Nick Mitchell, Andrew J. Hobson | Journal of Empirical Research on Human Research Ethics: An International Journal | Vol. 6, No. 1 | March 2011 | Sage Publications Inc.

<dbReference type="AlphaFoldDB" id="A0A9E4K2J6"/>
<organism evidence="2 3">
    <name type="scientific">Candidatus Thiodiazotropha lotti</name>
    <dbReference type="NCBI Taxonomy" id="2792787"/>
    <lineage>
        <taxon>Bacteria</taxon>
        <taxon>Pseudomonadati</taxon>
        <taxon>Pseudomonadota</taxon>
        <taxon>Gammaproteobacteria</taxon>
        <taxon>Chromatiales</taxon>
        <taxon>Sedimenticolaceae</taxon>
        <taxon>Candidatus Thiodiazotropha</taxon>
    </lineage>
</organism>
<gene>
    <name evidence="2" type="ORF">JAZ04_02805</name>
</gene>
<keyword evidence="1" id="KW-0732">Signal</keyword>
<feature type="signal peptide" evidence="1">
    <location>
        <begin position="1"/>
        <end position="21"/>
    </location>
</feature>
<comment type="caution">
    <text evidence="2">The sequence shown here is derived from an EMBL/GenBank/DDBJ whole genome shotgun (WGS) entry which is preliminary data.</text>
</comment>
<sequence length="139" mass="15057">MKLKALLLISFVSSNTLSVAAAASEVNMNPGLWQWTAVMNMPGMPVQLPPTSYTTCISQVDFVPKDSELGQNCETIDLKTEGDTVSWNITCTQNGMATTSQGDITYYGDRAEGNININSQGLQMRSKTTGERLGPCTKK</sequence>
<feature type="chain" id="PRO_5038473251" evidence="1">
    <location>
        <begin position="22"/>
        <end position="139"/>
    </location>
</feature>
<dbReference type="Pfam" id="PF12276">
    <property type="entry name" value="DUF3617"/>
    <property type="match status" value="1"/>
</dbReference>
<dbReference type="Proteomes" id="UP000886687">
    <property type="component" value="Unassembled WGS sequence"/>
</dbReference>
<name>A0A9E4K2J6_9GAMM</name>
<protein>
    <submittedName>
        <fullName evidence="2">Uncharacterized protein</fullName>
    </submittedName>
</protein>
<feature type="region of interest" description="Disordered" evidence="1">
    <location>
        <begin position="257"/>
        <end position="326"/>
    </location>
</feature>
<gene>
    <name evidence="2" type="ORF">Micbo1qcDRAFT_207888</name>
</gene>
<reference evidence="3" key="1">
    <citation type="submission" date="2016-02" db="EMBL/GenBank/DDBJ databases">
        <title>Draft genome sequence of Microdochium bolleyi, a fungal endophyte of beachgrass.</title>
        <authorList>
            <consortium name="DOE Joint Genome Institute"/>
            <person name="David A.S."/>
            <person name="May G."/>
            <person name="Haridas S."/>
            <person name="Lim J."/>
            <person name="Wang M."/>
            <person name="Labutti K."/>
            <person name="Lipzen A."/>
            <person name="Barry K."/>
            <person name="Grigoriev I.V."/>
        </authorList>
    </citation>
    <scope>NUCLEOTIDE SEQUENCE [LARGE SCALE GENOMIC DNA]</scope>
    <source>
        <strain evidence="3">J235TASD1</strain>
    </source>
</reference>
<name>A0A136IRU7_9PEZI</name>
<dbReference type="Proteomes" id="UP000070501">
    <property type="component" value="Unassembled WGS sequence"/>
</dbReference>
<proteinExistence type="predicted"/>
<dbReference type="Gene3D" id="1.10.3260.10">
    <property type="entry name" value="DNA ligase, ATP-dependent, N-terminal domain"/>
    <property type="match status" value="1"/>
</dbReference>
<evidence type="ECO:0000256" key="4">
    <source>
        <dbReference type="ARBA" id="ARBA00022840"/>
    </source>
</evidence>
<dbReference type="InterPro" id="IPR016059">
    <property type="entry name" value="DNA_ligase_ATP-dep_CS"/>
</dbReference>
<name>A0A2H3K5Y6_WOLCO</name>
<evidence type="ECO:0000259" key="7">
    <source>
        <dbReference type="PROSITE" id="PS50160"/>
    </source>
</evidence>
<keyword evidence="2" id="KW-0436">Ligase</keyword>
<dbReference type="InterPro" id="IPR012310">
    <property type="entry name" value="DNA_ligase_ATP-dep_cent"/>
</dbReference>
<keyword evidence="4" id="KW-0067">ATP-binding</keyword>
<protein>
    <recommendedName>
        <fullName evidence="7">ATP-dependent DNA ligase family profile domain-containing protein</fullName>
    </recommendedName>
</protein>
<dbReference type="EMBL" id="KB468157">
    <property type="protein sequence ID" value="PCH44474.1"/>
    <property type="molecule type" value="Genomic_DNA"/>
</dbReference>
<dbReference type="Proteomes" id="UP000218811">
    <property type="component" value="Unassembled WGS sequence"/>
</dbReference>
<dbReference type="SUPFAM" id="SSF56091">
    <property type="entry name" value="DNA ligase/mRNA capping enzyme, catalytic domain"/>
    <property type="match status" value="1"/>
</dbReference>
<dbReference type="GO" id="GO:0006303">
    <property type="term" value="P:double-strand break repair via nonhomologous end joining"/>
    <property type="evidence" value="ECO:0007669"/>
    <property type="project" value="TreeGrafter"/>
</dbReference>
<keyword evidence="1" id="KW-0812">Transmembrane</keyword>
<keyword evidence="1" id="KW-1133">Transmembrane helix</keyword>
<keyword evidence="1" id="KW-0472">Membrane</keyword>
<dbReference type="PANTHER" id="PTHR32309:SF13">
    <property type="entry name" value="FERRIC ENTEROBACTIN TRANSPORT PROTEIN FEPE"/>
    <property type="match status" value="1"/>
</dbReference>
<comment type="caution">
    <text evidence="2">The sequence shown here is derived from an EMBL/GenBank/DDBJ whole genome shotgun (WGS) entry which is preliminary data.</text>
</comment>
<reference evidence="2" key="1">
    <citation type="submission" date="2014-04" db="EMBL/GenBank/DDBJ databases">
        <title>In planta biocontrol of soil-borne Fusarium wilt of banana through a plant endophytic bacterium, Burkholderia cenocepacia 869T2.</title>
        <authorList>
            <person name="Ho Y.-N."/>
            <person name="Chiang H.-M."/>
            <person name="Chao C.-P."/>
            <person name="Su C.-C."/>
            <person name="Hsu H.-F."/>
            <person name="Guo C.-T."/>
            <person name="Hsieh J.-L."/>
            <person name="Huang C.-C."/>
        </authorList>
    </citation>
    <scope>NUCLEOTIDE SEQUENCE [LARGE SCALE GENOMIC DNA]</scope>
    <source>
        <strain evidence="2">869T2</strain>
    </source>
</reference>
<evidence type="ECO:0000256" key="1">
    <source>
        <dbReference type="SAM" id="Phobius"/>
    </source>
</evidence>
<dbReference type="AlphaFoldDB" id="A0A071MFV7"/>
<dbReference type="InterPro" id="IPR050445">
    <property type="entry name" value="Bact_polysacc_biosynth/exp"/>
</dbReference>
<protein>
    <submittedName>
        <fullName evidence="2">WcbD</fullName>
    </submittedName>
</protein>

A small preliminary study of 15 teachers who had participated in education research in England examined the effects of prior experience as research participants on why they participated and how they perceived the methodology and ethics of the research. Nine participants were research novices, while six were research experienced. The latter group were found to be more perceptive and critical of the ethics of the research and focused on the research purposes and adequacy of the methods. The findings are discussed in the context of how a future research agenda might be informed by an understanding of participants’ prior research experience. This study has particular relevance to research where participants are likely to have had prior experience or contact as participants (e.g., subject pools, participants in longitudinal studies).